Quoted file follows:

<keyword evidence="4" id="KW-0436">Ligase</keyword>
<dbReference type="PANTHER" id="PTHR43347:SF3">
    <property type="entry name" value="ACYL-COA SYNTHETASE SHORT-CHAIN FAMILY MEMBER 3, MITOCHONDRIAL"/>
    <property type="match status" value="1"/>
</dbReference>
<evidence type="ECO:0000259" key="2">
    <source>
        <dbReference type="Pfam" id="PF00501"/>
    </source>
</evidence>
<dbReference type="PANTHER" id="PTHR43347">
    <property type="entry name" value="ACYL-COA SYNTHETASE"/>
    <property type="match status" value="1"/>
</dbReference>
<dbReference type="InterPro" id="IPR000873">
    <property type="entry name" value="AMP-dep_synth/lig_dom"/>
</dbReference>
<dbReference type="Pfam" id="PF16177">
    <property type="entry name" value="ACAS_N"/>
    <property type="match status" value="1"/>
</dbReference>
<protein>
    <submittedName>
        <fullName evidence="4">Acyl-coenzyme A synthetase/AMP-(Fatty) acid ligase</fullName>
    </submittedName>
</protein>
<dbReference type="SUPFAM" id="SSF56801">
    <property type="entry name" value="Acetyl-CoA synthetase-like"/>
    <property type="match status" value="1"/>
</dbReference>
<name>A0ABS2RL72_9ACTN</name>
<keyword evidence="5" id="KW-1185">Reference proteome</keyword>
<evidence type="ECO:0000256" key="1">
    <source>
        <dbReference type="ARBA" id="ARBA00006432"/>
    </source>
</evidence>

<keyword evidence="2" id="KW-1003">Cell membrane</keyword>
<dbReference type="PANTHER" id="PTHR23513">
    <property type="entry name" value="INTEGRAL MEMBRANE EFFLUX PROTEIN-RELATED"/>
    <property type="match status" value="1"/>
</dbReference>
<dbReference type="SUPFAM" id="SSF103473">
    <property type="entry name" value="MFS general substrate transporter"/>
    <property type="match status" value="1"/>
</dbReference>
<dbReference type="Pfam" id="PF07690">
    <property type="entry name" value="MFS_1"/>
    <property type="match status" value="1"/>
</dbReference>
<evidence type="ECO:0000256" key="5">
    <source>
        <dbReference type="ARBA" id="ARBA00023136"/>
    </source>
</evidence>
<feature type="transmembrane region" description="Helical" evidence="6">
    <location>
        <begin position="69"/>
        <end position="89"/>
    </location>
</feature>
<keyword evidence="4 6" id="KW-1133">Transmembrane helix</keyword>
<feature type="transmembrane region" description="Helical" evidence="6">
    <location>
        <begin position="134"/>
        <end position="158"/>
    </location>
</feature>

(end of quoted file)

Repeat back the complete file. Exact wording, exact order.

<keyword evidence="4" id="KW-0436">Ligase</keyword>
<dbReference type="PANTHER" id="PTHR43347:SF3">
    <property type="entry name" value="ACYL-COA SYNTHETASE SHORT-CHAIN FAMILY MEMBER 3, MITOCHONDRIAL"/>
    <property type="match status" value="1"/>
</dbReference>
<evidence type="ECO:0000259" key="2">
    <source>
        <dbReference type="Pfam" id="PF00501"/>
    </source>
</evidence>
<dbReference type="PANTHER" id="PTHR43347">
    <property type="entry name" value="ACYL-COA SYNTHETASE"/>
    <property type="match status" value="1"/>
</dbReference>
<dbReference type="InterPro" id="IPR000873">
    <property type="entry name" value="AMP-dep_synth/lig_dom"/>
</dbReference>
<dbReference type="Pfam" id="PF16177">
    <property type="entry name" value="ACAS_N"/>
    <property type="match status" value="1"/>
</dbReference>
<protein>
    <submittedName>
        <fullName evidence="4">Acyl-coenzyme A synthetase/AMP-(Fatty) acid ligase</fullName>
    </submittedName>
</protein>
<dbReference type="SUPFAM" id="SSF56801">
    <property type="entry name" value="Acetyl-CoA synthetase-like"/>
    <property type="match status" value="1"/>
</dbReference>
<name>A0ABS2RL72_9ACTN</name>
<keyword evidence="5" id="KW-1185">Reference proteome</keyword>
<evidence type="ECO:0000256" key="1">
    <source>
        <dbReference type="ARBA" id="ARBA00006432"/>
    </source>
</evidence>

<keyword evidence="2" id="KW-1003">Cell membrane</keyword>
<dbReference type="PANTHER" id="PTHR23513">
    <property type="entry name" value="INTEGRAL MEMBRANE EFFLUX PROTEIN-RELATED"/>
    <property type="match status" value="1"/>
</dbReference>
<dbReference type="SUPFAM" id="SSF103473">
    <property type="entry name" value="MFS general substrate transporter"/>
    <property type="match status" value="1"/>
</dbReference>
<dbReference type="Pfam" id="PF07690">
    <property type="entry name" value="MFS_1"/>
    <property type="match status" value="1"/>
</dbReference>
<evidence type="ECO:0000256" key="5">
    <source>
        <dbReference type="ARBA" id="ARBA00023136"/>
    </source>
</evidence>
<feature type="transmembrane region" description="Helical" evidence="6">
    <location>
        <begin position="69"/>
        <end position="89"/>
    </location>
</feature>
<keyword evidence="4 6" id="KW-1133">Transmembrane helix</keyword>
<feature type="transmembrane region" description="Helical" evidence="6">
    <location>
        <begin position="134"/>
        <end position="158"/>
    </location>
</feature>